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Are raw egg whites effective treatment for skin burns?

Are raw egg whites effective treatment for skin burns? | casaveneracion.com

When I was a teenager, I filled a glass pitcher with boiling water and the pitcher burst. Some of the hot water spilled on my thighs and, before blisters could appear, my mother sliced some tomatoes and rubbed them on my skin. The blisters never materialized. I have no scientific explanation for it. I don’t even know if the tomatoes were a real cure or whether the spatters on my skin were too few and small to cause any real harm. There was never a second nor a third incident to find out if it would work again because I never ever filled glass pitchers with boiling water again. Ever. I learned my lesson and learned it well.

I recalled that incident when I received an email about egg whites as a treatment for skin burns. According to the email:

A young man sprinkling his lawn and bushes with pesticides wanted to check the contents of the barrel to see how much pesticide remained in it. He raised the cover and lit his lighter; the vapors inflamed and engulfed him. He jumped from his truck, screaming. His neighbor came out of her house with a dozen eggs, yelling: “bring me some eggs!” She broke them, separating the whites from the yolks. The neighbor woman helped her to apply the whites on the young man’s face. When the ambulance arrived and when the EMTs saw the young man, they asked who had done this. Everyone pointed to the lady in charge. They congratulated her and said: “You have saved his face.” By the end of the summer, the young man brought the lady a bouquet of roses to thank her. His face was like a baby’s skin.

The email also claimed that using egg whites as a treatment for skin burns is part of the first aid training of firemen. “First aid consists to spraying cold water on the affected area until the heat is reduced and stops burning the layers of skin. Then, spread egg whites on the affected are.”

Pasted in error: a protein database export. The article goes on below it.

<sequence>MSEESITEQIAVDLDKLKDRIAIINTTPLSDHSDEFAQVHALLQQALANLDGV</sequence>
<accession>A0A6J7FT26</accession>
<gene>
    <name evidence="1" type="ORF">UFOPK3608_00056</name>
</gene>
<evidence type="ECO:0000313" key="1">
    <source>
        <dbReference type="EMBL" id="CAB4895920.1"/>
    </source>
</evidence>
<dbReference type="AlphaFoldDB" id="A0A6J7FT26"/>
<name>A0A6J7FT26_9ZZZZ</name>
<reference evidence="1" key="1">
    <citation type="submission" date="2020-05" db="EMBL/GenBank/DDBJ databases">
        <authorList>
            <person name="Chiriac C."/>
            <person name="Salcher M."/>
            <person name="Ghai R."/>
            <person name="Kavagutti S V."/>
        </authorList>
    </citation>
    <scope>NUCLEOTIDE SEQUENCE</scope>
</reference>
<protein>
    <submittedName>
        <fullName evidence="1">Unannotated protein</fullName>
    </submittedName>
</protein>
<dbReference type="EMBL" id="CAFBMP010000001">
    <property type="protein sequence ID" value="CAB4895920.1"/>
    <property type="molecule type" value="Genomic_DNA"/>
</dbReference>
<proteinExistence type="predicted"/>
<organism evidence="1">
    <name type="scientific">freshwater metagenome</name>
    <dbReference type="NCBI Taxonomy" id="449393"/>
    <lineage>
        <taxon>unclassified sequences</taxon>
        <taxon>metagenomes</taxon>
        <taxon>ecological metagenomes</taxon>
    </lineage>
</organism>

I got curious and started scouring the web for more information.

First of all, there are degrees of skin burns. From Mayo Clinic:

First-degree burn

The least serious burns are those in which only the outer layer of skin is burned, but not all the way through. The skin is usually red, with swelling, and pain sometimes is present…

Second-degree burn

When the first layer of skin has been burned through and the second layer of skin (dermis) also is burned, the injury is called a second-degree burn. Blisters develop and the skin takes on an intensely reddened, splotchy appearance. Second-degree burns produce severe pain and swelling…

Third-degree burn

The most serious burns involve all layers of the skin and cause permanent tissue damage. Fat, muscle and even bone may be affected. Areas may be charred black or appear dry and white…

First aid may be applied to first degree burns and some second degree burns. But third degree burns require serious medical attention.

I look back on the pitcher-with-boiling water incident and realize that, at worst, I had the beginnings of a second degree burn. The sliced tomatoes, straight from the refrigerator, cooled the affected areas so there was no pain nor did blisters form.

As for the email, there was no description of the severity of the man’s burns. According to Snopes:

Regarding the rest of the e-mail, fire fighters are not instructed as part of their training to treat burns with egg white. Instead, they learn at-the-scene first aid procedures, which mostly amount to keeping airways open, reducing the temperature of burned areas, then handing off burn victims to medical professionals.

However, that firefighters aren’t being taught to slather burn victims with albumen doesn’t mean that at one time providing exactly that treatment wasn’t a somewhat recommended practice. We happened upon sightings in turn-of-the-century medical journals that advocated the use of egg white on minor burns. Now, granted, most of those sightings promoted such use as a way of shielding injured areas from contamination (that is, using egg white to create a protective barrier between wound and air), but there was also suggestion that the application of this substance would take the pain out of the injury. (Mind you, those selfsame journals also offered up the information that a number of other wet, dense dressings, such as olive oil or a mixture of baking soda and water, would act just as effectively as a wound protectant and calmative for minor burns.)

In short, before believing everything that lands in your inbox, cross and cross-check whatever claims there are. After all, as with everything, the best first aid treatments start with actions based on informed decisions.

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